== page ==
‘Irregular Voters’ Will Decide the 2024 Presidential Election

News & Politics

For a long time, it was an axiom in politics that a heavy turnout favored Democrats. But that dynamic is giving way to a far more volatile metric: voters who usually don’t vote becoming engaged in this election.

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They’re called “irregular voters,” and a quirk of this election is that Joe Biden is leading among voters who usually vote while Donald Trump is leading among voters who rarely or never vote.

Trump’s appeal to irregular minority voters may be the key that brings him victory — if they show up to vote. Republicans have no experience in attracting these irregular minority voters and getting them to the polls. They’re sort of making it up as they go along. They’re not even sure how to identify these voters, which is the first step in getting them to the polls.

Democrats aren’t trying to differentiate between their minority voters and Trump voters. So they’re going to target all of them and hope for the best.

“What all this means is this election has volatility,” says Daniel Hopkins, a University of Pennsylvania political scientist who has studied the widening partisan divergence of irregular voters. “We used to expect that the marginal non-voter, the next voter who turned out if an election was very engaging, didn’t look different from people who did vote. In this case, the crowd that hasn’t gotten engaged looks very, very different.”

The difference is that these irregular voters will help Trump crush Biden if the former president can find a way to get a lot of them to the polls.

CNN:

Merged results from the three most recent national NBC polls, conducted by a bipartisan team of prominent Democratic and Republican pollsters, for instance, found that Biden leads Trump by 4 percentage points among people who voted in both 2020 and 2022. But among those who voted in 2020 but not 2022, Trump led Biden by 12 percentage points. Trump’s lead swelled to 20 percentage points among those who did not vote in either 2020 or 2022. Fully 65% of those who did not vote in either of the past two elections said they disapproved of Biden’s performance in office.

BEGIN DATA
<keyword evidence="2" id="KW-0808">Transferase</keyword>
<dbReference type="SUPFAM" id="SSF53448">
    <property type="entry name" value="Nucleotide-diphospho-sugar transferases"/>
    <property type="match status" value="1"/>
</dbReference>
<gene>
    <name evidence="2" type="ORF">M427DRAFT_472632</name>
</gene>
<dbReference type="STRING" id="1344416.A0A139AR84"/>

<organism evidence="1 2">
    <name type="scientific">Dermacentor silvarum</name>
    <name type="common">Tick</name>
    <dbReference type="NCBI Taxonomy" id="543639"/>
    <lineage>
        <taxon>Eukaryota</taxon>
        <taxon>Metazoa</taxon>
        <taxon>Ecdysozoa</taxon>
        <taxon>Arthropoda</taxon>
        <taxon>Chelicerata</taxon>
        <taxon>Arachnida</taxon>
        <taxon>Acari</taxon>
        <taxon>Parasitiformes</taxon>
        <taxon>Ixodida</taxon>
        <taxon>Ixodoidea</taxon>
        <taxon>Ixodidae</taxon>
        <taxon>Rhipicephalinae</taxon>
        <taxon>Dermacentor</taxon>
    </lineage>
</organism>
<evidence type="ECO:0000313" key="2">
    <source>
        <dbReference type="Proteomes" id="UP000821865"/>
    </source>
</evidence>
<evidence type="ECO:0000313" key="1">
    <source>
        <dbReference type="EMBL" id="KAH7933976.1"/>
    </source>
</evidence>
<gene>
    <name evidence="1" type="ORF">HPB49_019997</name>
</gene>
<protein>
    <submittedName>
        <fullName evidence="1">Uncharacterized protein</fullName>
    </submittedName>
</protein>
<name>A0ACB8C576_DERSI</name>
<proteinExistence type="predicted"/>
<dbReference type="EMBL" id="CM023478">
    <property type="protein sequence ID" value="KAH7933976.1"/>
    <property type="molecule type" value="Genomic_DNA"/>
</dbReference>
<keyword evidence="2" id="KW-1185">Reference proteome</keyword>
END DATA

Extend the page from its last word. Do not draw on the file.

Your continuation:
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Also, results from some recent NY Times/Siena Polls show a similar split: Biden narrowly leads among potential 2024 voters who turned out in 2020 while Trump holds a double-digit lead among those who didn’t vote in 2020.

“For more infrequent voters, these are often people who pay less attention to politics and whose political barometer is more the question of how is my family doing economically, how does the country seem to be doing,” Hopkins said. “For those voters, Donald Trump…is not especially unusual.” By contrast, Hopkins said, a “sizable sliver” of habitual voters “have a sense that Trump may be qualitatively different than other political candidates with respect to norm violations and January 6.” For less frequent voters, he added, the equation may be as simple as “they don’t love what they see with Joe Biden, and if Donald Trump is the person running against Joe Biden, they want change.”

Related: Poll of 18 to 30-Year-Old Americans Finds Vast Majority See ‘America in Decline’

The question uppermost in the minds of campaign strategists is what the political landscape will look like in October or early November.

“It’s May,” said Republican pollster Bill McInturff, whose firm conducts the NBC poll with a Democratic partner. “This data matters when people start having to vote.”

Turnout was especially modest among the Black and Latino voters who have shown the most receptivity to Trump — men without a college degree. Only slightly less than half of them voted in 2020, Frey found.

Most experts who study turnout consider it unlikely that as many people will vote this year as in 2020, largely because so many voters hold negative views about both Biden and Trump. After a record 160 million people voted in 2020, Bonier said his preliminary calculation is that turnout in 2024 is more likely to reach between 145-150 million with the possibility that as few as 140 million people will vote. Jeremy Smith, CEO of Civitech, a Democratic voter data and targeting firm, said that the number of people registered to even potentially vote is way down from the total at this point in the 2020 cycle.

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“Generally, if you said there are two possible electorates — one is 140 million people voting and one is 160 million people — the high likelihood is that the 140 would be better for Biden,” said Bonier.

So higher turnout favors Trump? It’s a world turned upside down.

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